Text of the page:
I did a lot of playing around, I rode my bike everywhere. I must have ridden my bike five hours a day, when I was a kid. Maybe that was my aerobic base, to ride my bike.


Like I said, I trained for a couple of months when I was thirteen, that summer. The summer before my freshman year, and that was enough training to help my qualify for the Varsity squad. I was just real fortunate, I just dove right into doubles my freshman year at fourteen. I saw a tremendous improvement; it was like daily. I could feel myself getting fitter and stronger and my stroke getting better. But, I set goals all the time, I was writing stuff down all the time. I was writing stuff down, I was going to be the fastest freshman ever. Then, you know, break the school record the next year. Get the state record my junior year. Get the national record my senior year. I was dreaming and writing stuff down all the time.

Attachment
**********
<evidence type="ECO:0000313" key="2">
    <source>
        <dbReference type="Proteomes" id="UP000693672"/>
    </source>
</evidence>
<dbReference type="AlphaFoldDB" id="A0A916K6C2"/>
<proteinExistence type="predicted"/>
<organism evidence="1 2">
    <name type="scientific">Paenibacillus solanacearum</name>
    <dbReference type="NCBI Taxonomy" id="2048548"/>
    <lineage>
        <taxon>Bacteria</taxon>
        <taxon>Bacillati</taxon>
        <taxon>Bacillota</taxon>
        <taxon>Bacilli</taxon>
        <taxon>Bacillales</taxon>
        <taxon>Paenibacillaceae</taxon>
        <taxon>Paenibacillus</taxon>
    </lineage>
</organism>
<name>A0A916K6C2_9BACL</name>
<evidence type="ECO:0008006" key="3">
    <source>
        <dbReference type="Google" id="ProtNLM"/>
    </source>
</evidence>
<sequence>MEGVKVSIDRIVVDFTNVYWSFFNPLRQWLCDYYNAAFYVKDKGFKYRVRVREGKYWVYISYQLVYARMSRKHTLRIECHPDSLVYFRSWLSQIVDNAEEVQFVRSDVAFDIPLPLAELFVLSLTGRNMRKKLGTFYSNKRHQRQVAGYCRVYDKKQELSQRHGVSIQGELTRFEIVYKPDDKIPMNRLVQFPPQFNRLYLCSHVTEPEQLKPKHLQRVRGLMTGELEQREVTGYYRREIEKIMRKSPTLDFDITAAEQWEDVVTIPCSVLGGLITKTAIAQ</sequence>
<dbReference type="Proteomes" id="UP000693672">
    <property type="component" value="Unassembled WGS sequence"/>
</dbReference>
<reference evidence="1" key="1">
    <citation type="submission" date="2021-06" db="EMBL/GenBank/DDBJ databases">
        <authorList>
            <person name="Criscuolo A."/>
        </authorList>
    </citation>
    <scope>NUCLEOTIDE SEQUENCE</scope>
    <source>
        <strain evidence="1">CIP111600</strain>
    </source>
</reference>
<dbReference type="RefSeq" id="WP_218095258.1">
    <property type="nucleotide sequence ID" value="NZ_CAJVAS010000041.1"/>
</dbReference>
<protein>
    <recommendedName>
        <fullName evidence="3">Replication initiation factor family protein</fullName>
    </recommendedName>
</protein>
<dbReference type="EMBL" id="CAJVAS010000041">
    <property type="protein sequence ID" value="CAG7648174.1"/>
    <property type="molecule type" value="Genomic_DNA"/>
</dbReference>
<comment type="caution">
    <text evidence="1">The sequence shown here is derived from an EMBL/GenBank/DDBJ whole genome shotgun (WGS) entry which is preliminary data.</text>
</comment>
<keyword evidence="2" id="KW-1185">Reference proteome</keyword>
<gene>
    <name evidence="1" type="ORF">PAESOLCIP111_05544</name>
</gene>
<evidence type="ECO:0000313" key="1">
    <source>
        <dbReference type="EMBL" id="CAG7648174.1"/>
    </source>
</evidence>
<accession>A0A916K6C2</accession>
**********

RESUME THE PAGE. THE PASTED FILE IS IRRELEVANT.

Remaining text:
I’m glad I did those sports when I was little. I really believe I’ve been given a gift, a little feel for the water. You know, you come across swimmers, most of them have a feel for the water above and beyond the rest of the population. I was kind of a weird kid, I didn’t like pain I loved it. I just like the rush, the second wind, when your body is screaming to stop and you break through that barrier. I live for that.


Of course, I have to mention my wonderful sponsors who make it all possible, Speedo and the others. Speedo is really the best sponsor a guy could have, they are a great company. They take very good care of me.

Briefly I just want to talk over some of my history, my career highlights. My first team was in ’89, with the junior team. It’s very exciting for those of you who have put an athlete on the junior team. You know, it’s just a huge boost for them. That was my first taste of international competition and I knew I wanted more. If you ever get a chance to let an athlete make that team, you should let them go.